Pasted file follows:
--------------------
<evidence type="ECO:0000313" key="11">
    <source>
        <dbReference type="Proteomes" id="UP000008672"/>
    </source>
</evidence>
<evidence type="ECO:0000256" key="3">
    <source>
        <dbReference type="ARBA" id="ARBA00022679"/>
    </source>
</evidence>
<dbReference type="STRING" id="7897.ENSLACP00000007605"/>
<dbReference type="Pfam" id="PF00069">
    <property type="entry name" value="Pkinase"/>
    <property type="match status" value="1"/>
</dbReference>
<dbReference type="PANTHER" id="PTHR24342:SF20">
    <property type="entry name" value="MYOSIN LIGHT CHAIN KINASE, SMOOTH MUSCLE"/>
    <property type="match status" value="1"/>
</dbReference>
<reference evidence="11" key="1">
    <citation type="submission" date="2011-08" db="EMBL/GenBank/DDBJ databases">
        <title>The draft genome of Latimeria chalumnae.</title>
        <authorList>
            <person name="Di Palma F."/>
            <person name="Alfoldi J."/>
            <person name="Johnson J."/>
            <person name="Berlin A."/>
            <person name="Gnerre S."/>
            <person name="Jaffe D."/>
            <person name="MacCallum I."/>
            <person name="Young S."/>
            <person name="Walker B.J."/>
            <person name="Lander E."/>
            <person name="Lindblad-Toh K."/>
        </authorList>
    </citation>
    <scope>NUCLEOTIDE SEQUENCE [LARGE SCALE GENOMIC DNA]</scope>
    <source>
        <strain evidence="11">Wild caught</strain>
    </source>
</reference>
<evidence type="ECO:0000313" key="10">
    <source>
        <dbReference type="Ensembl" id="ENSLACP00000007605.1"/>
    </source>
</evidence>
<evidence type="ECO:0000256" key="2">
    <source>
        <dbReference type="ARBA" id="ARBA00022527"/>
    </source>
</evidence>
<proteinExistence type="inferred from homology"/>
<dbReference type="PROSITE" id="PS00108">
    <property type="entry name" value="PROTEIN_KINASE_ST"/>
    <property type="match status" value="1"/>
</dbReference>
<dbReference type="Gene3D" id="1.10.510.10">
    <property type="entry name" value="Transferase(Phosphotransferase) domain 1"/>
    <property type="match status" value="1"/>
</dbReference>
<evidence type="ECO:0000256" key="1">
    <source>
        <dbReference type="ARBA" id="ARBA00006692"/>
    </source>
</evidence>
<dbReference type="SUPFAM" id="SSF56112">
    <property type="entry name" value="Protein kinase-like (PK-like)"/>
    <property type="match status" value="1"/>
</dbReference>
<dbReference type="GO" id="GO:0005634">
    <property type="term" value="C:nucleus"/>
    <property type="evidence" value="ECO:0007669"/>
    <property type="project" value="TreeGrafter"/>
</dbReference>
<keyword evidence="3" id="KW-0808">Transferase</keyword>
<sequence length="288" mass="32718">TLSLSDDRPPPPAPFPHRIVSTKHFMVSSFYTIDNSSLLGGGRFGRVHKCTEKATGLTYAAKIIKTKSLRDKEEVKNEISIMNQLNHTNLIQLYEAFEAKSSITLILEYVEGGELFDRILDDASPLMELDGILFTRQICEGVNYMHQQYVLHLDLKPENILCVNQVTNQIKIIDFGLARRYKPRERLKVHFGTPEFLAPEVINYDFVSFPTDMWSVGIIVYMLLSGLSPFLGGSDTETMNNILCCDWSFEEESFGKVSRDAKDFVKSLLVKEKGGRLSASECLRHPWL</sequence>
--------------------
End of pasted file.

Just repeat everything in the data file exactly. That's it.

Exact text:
<evidence type="ECO:0000313" key="11">
    <source>
        <dbReference type="Proteomes" id="UP000008672"/>
    </source>
</evidence>
<evidence type="ECO:0000256" key="3">
    <source>
        <dbReference type="ARBA" id="ARBA00022679"/>
    </source>
</evidence>
<dbReference type="STRING" id="7897.ENSLACP00000007605"/>
<dbReference type="Pfam" id="PF00069">
    <property type="entry name" value="Pkinase"/>
    <property type="match status" value="1"/>
</dbReference>
<dbReference type="PANTHER" id="PTHR24342:SF20">
    <property type="entry name" value="MYOSIN LIGHT CHAIN KINASE, SMOOTH MUSCLE"/>
    <property type="match status" value="1"/>
</dbReference>
<reference evidence="11" key="1">
    <citation type="submission" date="2011-08" db="EMBL/GenBank/DDBJ databases">
        <title>The draft genome of Latimeria chalumnae.</title>
        <authorList>
            <person name="Di Palma F."/>
            <person name="Alfoldi J."/>
            <person name="Johnson J."/>
            <person name="Berlin A."/>
            <person name="Gnerre S."/>
            <person name="Jaffe D."/>
            <person name="MacCallum I."/>
            <person name="Young S."/>
            <person name="Walker B.J."/>
            <person name="Lander E."/>
            <person name="Lindblad-Toh K."/>
        </authorList>
    </citation>
    <scope>NUCLEOTIDE SEQUENCE [LARGE SCALE GENOMIC DNA]</scope>
    <source>
        <strain evidence="11">Wild caught</strain>
    </source>
</reference>
<evidence type="ECO:0000313" key="10">
    <source>
        <dbReference type="Ensembl" id="ENSLACP00000007605.1"/>
    </source>
</evidence>
<evidence type="ECO:0000256" key="2">
    <source>
        <dbReference type="ARBA" id="ARBA00022527"/>
    </source>
</evidence>
<proteinExistence type="inferred from homology"/>
<dbReference type="PROSITE" id="PS00108">
    <property type="entry name" value="PROTEIN_KINASE_ST"/>
    <property type="match status" value="1"/>
</dbReference>
<dbReference type="Gene3D" id="1.10.510.10">
    <property type="entry name" value="Transferase(Phosphotransferase) domain 1"/>
    <property type="match status" value="1"/>
</dbReference>
<evidence type="ECO:0000256" key="1">
    <source>
        <dbReference type="ARBA" id="ARBA00006692"/>
    </source>
</evidence>
<dbReference type="SUPFAM" id="SSF56112">
    <property type="entry name" value="Protein kinase-like (PK-like)"/>
    <property type="match status" value="1"/>
</dbReference>
<dbReference type="GO" id="GO:0005634">
    <property type="term" value="C:nucleus"/>
    <property type="evidence" value="ECO:0007669"/>
    <property type="project" value="TreeGrafter"/>
</dbReference>
<keyword evidence="3" id="KW-0808">Transferase</keyword>
<sequence length="288" mass="32718">TLSLSDDRPPPPAPFPHRIVSTKHFMVSSFYTIDNSSLLGGGRFGRVHKCTEKATGLTYAAKIIKTKSLRDKEEVKNEISIMNQLNHTNLIQLYEAFEAKSSITLILEYVEGGELFDRILDDASPLMELDGILFTRQICEGVNYMHQQYVLHLDLKPENILCVNQVTNQIKIIDFGLARRYKPRERLKVHFGTPEFLAPEVINYDFVSFPTDMWSVGIIVYMLLSGLSPFLGGSDTETMNNILCCDWSFEEESFGKVSRDAKDFVKSLLVKEKGGRLSASECLRHPWL</sequence>